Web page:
Winged Migration

Movies do not get simpler than watching a bunch of birds fly. That is the premise for Winged Migration, and although the film is just a bunch of birds flying, it is also so much more. The visual elegance and simplicity of Winged Migration is misleading; this movie was a huge undertaking for its filmmakers. It took three years of production in order to produce the film, which was rewarded with a nomination for Best Documentary (it lost to Bowling for Columbine). The structure of the Winged Migration is simple. Some subtitles on the screen show what kind of bird is on screen, the source and destination of its migration, and how far it travels. There is some sparse narration by Jacques Perrin (Brotherhood of the Wolf, Crime Scenes).

In this respect, the film is lacking. The viewer will glean virtually no other information about any of the species on screen, taking away a tremendous learning opportunity. Instead, writer/director Perrin and co-writers Stephane Durand, Jean Dorst, Guy Jarry, and Francis Roux spit out the basic factoids before shutting up. They replace narration with New Age-y type music that is buoyant and respectful enough not to become annoying. However, the stunning footage more than makes up for any deficiencies. Winged Migration used five separate crews, filming simultaneously across the world to achieve its footage.

In order to get so close to the birds, the crews had to make sure the birds were not afraid of the cameras. This meant spending lots of time with the birds, sometimes from birth, and using a variety of cameras, from helicopters, gliders, and remote controlled planes. This allows for some amazing shots of birds as they fly under a bridge in Paris with the Eiffel tower in the background or through New York with a still-standing World Trade Center in the background. The cameras get amazingly close to the birds, and Winged Migration takes pains to establish that no visual effects were used in filming.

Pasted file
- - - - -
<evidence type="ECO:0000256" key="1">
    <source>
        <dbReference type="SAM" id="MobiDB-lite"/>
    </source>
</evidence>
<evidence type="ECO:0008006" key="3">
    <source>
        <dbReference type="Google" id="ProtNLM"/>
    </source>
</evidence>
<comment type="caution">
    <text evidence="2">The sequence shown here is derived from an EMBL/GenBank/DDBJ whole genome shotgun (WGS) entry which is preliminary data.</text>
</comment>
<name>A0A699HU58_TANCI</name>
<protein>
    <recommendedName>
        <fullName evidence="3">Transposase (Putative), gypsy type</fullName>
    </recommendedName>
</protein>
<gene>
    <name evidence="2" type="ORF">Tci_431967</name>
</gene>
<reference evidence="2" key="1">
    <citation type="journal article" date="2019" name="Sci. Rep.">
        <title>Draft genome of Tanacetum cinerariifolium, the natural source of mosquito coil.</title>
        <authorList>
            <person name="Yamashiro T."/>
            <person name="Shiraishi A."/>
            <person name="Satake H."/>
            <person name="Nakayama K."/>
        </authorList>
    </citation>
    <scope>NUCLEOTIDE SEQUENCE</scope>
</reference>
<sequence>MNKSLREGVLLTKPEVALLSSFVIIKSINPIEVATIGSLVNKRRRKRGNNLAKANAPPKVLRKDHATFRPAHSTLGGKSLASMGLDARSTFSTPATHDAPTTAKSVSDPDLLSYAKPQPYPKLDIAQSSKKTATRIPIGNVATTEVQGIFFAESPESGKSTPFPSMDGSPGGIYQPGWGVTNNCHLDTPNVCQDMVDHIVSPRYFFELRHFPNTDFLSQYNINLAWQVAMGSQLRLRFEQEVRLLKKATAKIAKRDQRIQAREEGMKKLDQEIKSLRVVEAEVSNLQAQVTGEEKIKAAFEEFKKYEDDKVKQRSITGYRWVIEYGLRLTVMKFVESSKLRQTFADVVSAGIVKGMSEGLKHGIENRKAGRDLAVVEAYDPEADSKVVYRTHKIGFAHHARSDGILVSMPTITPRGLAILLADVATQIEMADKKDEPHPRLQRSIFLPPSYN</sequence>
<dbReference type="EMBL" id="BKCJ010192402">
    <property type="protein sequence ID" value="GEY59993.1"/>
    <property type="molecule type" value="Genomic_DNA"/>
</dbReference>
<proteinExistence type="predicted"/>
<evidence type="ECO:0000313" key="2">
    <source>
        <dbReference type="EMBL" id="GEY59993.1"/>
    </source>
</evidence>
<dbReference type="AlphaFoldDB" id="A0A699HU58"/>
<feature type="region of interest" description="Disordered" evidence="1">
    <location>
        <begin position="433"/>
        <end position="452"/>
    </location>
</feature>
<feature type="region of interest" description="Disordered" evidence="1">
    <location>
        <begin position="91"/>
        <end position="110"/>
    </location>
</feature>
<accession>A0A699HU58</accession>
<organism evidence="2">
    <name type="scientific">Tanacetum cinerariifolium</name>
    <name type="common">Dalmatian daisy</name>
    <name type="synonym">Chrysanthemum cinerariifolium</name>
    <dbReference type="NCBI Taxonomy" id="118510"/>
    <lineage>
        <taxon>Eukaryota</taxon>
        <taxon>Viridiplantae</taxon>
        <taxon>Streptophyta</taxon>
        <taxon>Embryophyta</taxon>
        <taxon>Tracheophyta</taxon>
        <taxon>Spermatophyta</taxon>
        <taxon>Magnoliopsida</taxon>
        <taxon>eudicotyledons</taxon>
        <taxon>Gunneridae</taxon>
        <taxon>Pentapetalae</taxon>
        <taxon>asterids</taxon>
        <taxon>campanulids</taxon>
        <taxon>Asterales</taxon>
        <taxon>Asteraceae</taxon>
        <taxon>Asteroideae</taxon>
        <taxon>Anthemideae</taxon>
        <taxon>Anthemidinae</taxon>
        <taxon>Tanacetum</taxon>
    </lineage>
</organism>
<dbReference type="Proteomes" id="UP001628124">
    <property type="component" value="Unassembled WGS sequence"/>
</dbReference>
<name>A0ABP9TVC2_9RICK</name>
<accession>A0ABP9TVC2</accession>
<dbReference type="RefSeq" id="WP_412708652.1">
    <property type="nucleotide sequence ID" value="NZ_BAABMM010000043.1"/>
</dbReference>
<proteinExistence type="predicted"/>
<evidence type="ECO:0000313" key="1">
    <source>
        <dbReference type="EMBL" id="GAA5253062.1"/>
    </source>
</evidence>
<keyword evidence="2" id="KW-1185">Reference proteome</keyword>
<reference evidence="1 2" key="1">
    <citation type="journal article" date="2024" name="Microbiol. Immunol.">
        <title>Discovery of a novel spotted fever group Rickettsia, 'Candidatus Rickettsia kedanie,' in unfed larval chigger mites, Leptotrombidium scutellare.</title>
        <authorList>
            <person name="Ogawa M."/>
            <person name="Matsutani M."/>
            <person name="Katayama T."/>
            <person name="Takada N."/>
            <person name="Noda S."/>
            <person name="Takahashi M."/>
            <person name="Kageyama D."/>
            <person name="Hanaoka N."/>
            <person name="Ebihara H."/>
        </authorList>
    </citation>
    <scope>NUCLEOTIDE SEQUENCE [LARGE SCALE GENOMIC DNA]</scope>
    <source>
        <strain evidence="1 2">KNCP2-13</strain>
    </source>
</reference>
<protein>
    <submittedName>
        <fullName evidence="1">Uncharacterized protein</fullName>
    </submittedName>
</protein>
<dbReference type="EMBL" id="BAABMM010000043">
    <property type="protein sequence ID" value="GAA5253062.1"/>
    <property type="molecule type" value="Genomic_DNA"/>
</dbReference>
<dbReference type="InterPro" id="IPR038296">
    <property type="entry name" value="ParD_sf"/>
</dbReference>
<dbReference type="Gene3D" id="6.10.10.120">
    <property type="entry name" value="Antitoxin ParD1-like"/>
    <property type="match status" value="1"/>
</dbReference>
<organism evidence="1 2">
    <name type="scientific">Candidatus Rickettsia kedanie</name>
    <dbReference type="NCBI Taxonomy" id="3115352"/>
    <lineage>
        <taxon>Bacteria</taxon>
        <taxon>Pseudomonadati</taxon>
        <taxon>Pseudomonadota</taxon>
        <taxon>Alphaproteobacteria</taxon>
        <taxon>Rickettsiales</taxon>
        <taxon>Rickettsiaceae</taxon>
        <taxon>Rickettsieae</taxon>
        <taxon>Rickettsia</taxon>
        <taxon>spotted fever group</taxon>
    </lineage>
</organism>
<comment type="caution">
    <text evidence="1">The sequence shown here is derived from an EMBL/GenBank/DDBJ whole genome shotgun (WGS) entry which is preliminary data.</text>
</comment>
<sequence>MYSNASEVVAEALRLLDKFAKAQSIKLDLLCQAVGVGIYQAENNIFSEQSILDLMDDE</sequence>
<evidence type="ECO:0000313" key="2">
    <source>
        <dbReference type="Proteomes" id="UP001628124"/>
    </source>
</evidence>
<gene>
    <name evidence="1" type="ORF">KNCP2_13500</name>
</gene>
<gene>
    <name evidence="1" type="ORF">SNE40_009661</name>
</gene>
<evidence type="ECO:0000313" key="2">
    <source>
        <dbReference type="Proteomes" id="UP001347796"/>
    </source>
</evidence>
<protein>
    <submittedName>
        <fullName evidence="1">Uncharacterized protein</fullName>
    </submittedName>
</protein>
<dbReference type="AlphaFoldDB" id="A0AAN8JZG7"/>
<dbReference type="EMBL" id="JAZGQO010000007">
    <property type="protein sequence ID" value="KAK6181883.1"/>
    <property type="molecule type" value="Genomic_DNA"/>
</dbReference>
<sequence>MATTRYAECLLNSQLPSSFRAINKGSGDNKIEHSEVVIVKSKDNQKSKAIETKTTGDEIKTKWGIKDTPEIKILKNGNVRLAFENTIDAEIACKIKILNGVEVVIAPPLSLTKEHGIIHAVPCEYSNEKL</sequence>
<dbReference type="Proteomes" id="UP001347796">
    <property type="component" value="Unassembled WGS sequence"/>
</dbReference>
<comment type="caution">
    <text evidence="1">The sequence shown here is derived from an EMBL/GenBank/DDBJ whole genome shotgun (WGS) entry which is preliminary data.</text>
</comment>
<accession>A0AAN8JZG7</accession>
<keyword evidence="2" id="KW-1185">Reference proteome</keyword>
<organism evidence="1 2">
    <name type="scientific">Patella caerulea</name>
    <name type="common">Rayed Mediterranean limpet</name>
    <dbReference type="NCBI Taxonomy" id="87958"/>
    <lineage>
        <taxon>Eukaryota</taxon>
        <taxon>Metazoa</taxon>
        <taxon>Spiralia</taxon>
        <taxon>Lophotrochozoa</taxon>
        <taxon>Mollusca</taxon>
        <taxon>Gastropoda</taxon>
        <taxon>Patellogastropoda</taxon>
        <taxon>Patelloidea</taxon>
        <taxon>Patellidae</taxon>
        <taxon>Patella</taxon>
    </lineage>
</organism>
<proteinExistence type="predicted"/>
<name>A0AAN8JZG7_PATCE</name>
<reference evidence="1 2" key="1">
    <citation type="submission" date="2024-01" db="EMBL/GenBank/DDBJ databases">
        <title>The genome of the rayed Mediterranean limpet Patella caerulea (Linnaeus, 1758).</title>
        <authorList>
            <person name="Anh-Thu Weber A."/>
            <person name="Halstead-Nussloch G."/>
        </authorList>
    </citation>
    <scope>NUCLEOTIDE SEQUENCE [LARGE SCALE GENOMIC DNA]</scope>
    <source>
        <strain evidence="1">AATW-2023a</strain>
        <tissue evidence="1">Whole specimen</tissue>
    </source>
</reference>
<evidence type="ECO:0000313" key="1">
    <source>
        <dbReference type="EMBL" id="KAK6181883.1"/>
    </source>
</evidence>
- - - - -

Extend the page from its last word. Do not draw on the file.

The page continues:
In the end, Winged Migration is about beauty. These small birds are strong enough to fly thousands of miles across a continent twice a year in order to mate. It looks like they are easily flapping their wings, until one realizes that they must do this for hours every day. Perrin and his crews are also able to capture many of their subjects at rest, so that one can appreciate the diversity across species and continents. It allows viewers to see the birds tending for their young, at play, and competing against each other for mates. Sure, they're anthropomorphizing these birds, but with some of their actions, it's an easy thing to do. Winged Migration knows where its strengths are. By showing a non-stop parade of awe-inspiring scenes, Perrin keeps the viewer's eyes riveted to the screen.

Mongoose Rates It: Pretty Good.
1 hour, 27 minutes, Rated G.

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